Since it is not uncommon to buy the right kind of printer for the right kind of report, this approach has the advantage of letting the customer decide: dot matrix printer for text reports in A3/A4 paper format (usually for the accounting department) or laser/inkjet printer for graphical reports.

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i don't know how to use Escape sequence in C#. But i have all Escape Sequence for Generic / Text Only printer. Hope it helps.

Generic Print Escape Sequence 1) Set Line Spacing a) 1/8 inch - 27,48 b) 1/6 inch - 27,50

2) Select Draft Quality a) 27,120,0 / 27,120,48

3) Letter Quality a) 27,120,1 / 27,120,49

4) Double Height a) 27,119,n i) n = 1 On ii) n = 0 Off

5) Bidirectional Printing a) 27,85,n i) 0 - Both Way ii) 1 - One Way

6) Increase character space a) 27,32,n (Increase by n / 12 inch)

7) Select Bold Font a) 27,69

8) Cancel Bold Font a) 27,70

9) Select Italic Font a) 27,52

10) Cancel Italic Font a) 27,53

11) Select a) 10cpi 27,8 b) 12cpi 27,77 c) 15cpi 27,103 d) 18cpi 27,103

12) Set Right Margin a) 27,81,n

13) Set Left Margin a) 27,108,n

14) Form Feed a) 12

15) Condensed Printing a) 0F On b) 12 Off

16) Double Strike Printing a) 27,71

17) Cancel Strike Printing a) 27,72

18) Under line a) 27,45,0 Off b) 27,45,1 On

19) Double Width a) 27,84,0 Off b) 27,84,1 ON

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First Convert the Sequence commands into character then pass to printer

Example Bold Font 27,69

string.Format("{0}{1}",Convert.ToChar(27),Convert.ToChar(69));

Perhaps a bit shorter as:

string.Format("{0}{1}",(char)(27),(char)(69));

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Take a look at the System.Drawing.Printing namespace.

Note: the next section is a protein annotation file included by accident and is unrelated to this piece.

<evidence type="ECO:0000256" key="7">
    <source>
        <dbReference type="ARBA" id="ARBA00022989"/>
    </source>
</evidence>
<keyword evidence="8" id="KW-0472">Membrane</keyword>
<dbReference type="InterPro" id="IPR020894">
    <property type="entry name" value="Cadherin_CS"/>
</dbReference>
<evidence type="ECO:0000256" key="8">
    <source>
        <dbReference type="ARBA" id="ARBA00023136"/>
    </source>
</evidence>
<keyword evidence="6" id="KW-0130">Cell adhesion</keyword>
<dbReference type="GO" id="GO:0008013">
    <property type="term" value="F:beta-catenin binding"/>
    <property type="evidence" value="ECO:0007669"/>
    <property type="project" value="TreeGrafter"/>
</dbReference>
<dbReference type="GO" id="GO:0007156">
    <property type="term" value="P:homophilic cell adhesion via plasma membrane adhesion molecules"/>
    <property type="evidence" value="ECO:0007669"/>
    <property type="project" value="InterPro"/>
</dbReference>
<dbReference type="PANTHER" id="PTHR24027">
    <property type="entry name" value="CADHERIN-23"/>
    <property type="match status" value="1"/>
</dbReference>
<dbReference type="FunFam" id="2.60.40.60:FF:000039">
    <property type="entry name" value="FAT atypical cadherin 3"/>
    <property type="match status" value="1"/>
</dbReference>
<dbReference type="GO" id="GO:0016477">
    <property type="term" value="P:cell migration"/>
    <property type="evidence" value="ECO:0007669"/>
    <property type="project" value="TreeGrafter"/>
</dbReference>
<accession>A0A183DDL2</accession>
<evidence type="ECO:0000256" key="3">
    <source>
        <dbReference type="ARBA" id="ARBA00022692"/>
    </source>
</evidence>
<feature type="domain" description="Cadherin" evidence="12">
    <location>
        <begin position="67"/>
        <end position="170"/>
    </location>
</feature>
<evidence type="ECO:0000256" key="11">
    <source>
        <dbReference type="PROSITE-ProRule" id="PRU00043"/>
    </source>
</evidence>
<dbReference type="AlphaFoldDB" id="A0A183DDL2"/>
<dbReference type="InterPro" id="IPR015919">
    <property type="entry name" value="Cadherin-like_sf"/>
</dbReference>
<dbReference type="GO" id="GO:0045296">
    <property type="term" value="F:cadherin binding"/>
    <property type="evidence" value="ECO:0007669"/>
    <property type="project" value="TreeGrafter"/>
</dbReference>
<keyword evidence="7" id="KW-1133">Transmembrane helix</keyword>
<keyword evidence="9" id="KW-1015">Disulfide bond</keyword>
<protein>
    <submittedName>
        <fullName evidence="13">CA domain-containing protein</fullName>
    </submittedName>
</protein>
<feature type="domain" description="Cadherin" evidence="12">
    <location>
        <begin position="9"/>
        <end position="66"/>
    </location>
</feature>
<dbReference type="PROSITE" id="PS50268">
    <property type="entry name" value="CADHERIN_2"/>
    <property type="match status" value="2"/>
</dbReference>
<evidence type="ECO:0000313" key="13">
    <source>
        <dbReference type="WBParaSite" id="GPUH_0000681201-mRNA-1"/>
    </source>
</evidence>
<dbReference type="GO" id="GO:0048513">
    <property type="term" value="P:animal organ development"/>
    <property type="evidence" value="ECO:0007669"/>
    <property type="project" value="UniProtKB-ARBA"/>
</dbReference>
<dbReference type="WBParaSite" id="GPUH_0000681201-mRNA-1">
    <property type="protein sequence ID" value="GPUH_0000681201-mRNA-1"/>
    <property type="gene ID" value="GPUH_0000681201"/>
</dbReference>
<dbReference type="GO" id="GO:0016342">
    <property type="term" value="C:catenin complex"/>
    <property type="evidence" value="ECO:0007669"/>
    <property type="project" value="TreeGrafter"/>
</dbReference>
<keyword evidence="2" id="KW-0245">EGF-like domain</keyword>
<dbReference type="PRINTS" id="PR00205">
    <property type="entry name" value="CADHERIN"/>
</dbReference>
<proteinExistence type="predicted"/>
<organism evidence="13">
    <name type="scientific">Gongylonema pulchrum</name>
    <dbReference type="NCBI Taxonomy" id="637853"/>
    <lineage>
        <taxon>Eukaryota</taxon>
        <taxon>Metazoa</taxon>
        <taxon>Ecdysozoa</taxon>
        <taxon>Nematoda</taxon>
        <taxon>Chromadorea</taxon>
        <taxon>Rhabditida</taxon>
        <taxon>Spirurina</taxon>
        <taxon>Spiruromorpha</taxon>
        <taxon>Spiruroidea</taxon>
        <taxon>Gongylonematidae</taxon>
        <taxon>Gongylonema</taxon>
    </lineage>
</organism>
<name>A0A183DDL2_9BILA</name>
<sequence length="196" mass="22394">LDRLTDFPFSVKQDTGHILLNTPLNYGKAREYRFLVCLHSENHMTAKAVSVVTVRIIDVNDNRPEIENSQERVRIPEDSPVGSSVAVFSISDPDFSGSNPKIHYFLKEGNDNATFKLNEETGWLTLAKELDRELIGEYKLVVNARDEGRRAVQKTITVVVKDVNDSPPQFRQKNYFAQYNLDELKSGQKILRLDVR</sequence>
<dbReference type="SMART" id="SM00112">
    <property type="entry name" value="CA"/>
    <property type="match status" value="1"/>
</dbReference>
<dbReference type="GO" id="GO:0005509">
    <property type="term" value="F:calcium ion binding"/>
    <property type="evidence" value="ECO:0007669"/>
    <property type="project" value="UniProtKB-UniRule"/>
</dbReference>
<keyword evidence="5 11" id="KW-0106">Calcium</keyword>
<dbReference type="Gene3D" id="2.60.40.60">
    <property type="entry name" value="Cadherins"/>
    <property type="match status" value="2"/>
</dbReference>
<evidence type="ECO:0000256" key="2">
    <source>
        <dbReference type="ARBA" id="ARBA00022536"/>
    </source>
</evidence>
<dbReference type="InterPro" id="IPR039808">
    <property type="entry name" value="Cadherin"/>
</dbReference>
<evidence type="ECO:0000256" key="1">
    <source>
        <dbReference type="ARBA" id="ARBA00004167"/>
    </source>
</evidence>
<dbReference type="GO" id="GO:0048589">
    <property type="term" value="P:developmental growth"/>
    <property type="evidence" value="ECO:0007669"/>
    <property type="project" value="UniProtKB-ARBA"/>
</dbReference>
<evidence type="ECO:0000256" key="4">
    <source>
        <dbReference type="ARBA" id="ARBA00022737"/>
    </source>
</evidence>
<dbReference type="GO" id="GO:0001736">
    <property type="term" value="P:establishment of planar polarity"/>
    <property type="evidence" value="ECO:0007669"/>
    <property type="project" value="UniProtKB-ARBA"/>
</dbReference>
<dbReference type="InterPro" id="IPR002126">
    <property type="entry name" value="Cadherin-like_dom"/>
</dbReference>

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If your printer has driver to install, then you can use normal Windows print system. Most printers, including POS ones, have working Windows drivers available. (Most dot-matrix printers are Epson compatible anyway.) Some POS printer drivers allow send escape codes directly to printer too (using special fonts); probably you don't need such functionality.

If this is not the case, then you can add Generic/Text Only printer (driver) with help of Add Printer Wizard. Once done, you can configure certain commands (escape sequences) for it - Font size 10/12/17, Bold on/off, Underline on/off, job start/stop, paper feed and size select.

I'm using Generic printer associated with FILE port to test various reports for POS printers - it's easy to look at text file to validate numbers in printout. Of course for formatting specific printer driver is needed.

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I'm trying that... using the GDI+ printing stuff in C# (System.Drawing.Printing) but the problem is that its still not the same (as good) as sending the text direct to the printer... For example what font do I need to use? –  Dale Oct 30 '08 at 7:08
    
I think this is the right answer: you don't want to target just one printer, you want to target them all so you're better off printing as anyone else does these days instead of just sending the characters out to the line printer (LPT). This way, your printer becomes a graphics device. –  Dave Van den Eynde Oct 30 '08 at 8:16
    
I think the Text printer driver is your best option. You should also consider speed, printing in graphic mode on a matrix printer is a lot slower than using escape codes. The downside is incompatibility with graphic printers, but with preprinted forms, using another printer is not much of use. –  Glenner003 Oct 30 '08 at 9:07

It appears that what I would like to do is not possible.

My choices for printing are unmanaged direct to printer printing (using winspool.drv) which allows me to do whatever I like to the printer and allows me to easily line things up.VB.NET Example Or I can use GDI+ (System.Drawing.Printing) which is complicated to get things to line up but will work with non-dot matrix printers like XPS and PDF printers.